There`s absolutely no discussion about which dessert to choose when this one`s on the menu ! Served with a nice dollop of kaimaki ice cream……….
1.1 litres fresh milk
1 1/2 cups sugar
1 cup fine semolina
5 small to medium eggs
3 heaped dessertspoons butter
1 packet filo pastry (the paper thin type)
250 g butter melted, for the filo pastry
3 1/2 cups sugar
2 1/2 cups water
A strip of lemon peel
1 tsp lemon juice
These quantites fill a 38 cm x 28 cm ish baking tray
Heat the milk in a saucepan, just before it boils, add the semolina slowly, through a sieve. Stir continuously with a wooden spoon. If the semolina is added too quickly, lumps will form, * so make sure the flow is steady, slow and that you stir well as you add. As it begins to boil, it will thicken. Remove from the heat. In a separate bowl, beat the eggs with the sugar and vanilla, then stir into the mixture steadily. stirring as you go. Add the butter, stir well to melt and leave to one side. Stir occasionally to avoid a skin forming.
Preheat your oven to 170/175 degrees.
Butter the baking tray well. Using half of the packet of filo (usually each packet has 10 sheets), for the base of the pie, begin laying the sheets over the base and up the sides of the tray, one at a time, brushing each sheet generously with the melted butter.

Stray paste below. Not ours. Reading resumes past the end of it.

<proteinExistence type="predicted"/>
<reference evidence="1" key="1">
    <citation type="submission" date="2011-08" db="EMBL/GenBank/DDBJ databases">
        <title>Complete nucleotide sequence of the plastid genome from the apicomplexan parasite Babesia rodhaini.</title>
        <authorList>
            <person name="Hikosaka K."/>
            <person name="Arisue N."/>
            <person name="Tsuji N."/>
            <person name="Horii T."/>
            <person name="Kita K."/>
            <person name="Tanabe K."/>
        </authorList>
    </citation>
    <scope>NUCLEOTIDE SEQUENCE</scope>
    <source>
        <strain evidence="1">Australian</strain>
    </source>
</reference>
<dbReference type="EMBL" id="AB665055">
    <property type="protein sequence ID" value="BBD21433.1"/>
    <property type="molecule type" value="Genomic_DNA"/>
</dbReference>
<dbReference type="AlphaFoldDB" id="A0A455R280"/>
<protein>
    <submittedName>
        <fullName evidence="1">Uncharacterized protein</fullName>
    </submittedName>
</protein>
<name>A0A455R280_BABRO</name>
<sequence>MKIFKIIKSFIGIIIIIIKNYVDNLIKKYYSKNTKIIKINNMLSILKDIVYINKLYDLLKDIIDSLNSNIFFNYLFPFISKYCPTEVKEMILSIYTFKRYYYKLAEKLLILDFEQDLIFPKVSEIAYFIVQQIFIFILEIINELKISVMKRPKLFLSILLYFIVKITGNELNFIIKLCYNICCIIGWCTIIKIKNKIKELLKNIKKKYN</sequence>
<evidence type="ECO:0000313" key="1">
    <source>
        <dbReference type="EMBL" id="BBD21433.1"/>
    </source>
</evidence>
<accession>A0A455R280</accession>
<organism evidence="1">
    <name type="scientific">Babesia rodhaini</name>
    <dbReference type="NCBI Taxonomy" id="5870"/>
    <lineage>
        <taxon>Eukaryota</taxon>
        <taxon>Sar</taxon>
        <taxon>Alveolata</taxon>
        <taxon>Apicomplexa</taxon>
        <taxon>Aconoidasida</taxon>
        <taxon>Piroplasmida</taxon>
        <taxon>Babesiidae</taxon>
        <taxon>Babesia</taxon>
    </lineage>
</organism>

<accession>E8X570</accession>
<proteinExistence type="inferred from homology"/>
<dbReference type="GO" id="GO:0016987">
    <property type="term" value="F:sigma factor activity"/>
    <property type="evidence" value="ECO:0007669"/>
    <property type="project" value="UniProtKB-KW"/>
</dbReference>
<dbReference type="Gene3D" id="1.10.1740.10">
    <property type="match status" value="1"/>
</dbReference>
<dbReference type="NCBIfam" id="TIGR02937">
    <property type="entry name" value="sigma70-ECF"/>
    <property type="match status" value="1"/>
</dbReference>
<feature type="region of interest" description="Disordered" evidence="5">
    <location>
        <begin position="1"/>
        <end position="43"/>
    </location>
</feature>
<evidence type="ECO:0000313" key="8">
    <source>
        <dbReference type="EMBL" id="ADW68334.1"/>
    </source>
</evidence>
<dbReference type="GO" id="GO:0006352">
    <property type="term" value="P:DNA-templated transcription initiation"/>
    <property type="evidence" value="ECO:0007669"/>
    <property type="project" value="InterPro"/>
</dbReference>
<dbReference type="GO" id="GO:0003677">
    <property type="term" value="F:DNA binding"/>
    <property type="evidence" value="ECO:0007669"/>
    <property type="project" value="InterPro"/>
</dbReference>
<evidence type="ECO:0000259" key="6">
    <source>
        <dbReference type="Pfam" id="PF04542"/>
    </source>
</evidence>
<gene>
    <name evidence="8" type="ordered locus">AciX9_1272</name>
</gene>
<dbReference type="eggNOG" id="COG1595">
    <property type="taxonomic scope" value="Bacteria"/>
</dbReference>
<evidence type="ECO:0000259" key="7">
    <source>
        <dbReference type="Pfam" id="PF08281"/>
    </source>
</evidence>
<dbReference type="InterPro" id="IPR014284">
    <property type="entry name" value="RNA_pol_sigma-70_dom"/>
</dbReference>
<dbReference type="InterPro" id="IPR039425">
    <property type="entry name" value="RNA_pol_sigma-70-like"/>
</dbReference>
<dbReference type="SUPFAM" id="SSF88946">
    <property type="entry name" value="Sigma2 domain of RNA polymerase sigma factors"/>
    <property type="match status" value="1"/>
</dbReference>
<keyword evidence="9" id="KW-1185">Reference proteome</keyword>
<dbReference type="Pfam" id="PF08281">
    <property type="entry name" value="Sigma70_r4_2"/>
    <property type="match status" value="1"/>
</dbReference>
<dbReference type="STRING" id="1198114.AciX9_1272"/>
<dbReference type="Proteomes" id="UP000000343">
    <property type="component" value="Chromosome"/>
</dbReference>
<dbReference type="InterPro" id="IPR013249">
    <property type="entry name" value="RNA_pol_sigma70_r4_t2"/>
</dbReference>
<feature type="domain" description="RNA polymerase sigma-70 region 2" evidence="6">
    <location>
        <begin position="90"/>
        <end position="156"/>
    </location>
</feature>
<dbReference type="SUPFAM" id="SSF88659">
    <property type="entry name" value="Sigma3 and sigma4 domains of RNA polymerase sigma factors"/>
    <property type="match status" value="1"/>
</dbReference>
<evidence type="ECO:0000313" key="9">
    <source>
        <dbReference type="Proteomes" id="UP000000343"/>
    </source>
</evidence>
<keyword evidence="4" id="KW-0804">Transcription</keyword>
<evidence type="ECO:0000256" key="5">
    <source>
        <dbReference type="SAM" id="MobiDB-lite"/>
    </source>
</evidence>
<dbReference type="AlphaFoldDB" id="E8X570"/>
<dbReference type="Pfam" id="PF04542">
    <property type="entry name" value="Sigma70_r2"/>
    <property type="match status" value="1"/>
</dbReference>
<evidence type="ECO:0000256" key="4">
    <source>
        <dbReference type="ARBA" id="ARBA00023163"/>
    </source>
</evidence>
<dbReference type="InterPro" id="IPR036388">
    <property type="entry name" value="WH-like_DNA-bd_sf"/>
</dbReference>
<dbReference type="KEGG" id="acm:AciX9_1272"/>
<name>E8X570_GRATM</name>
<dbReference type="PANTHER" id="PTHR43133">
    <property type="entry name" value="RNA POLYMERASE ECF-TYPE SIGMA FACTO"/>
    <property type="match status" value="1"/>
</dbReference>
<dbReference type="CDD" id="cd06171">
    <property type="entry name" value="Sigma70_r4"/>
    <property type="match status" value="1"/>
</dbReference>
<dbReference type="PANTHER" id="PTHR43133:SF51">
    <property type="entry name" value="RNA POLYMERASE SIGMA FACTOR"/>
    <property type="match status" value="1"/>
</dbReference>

Pour in the custard mixture, spread evenly. Fold inwards any filo edges which overlap the sides, brush with butter.
Continue laying the remainder of the sheets over the mixture, brushing each sheet with melted butter, including the surface of the last one.
Cut portions through the sheets very gently with a good sharp knife. Sprinkle a little water over the surface and bake for approx. 30 minutes, or until golden brown.
In the meantime, prepare the syrup, boiling the sugar and water with the lemon peel for 5 minutes, add the lemon juice and boil for a further 2/3 minutes and remove from the heat.
When the pie is cooked, using a ladle, spoon slowly 3/4 of the syrup over the pie, allowing it to absorb.** Pop the remaining 1/4 of the syrup back on to the heat and reduce further, then pour over the pie. This allows the finishing syrup to be slightly thicker.
If you end up with lumps in the custard, you can push it through a sieve
The trick with syruping desserts, is one should be cooler than the other, ie, the pie straight from the oven, and the syrup slightly cooler. You should hear the filo pastry crackling as you pour the syrup over.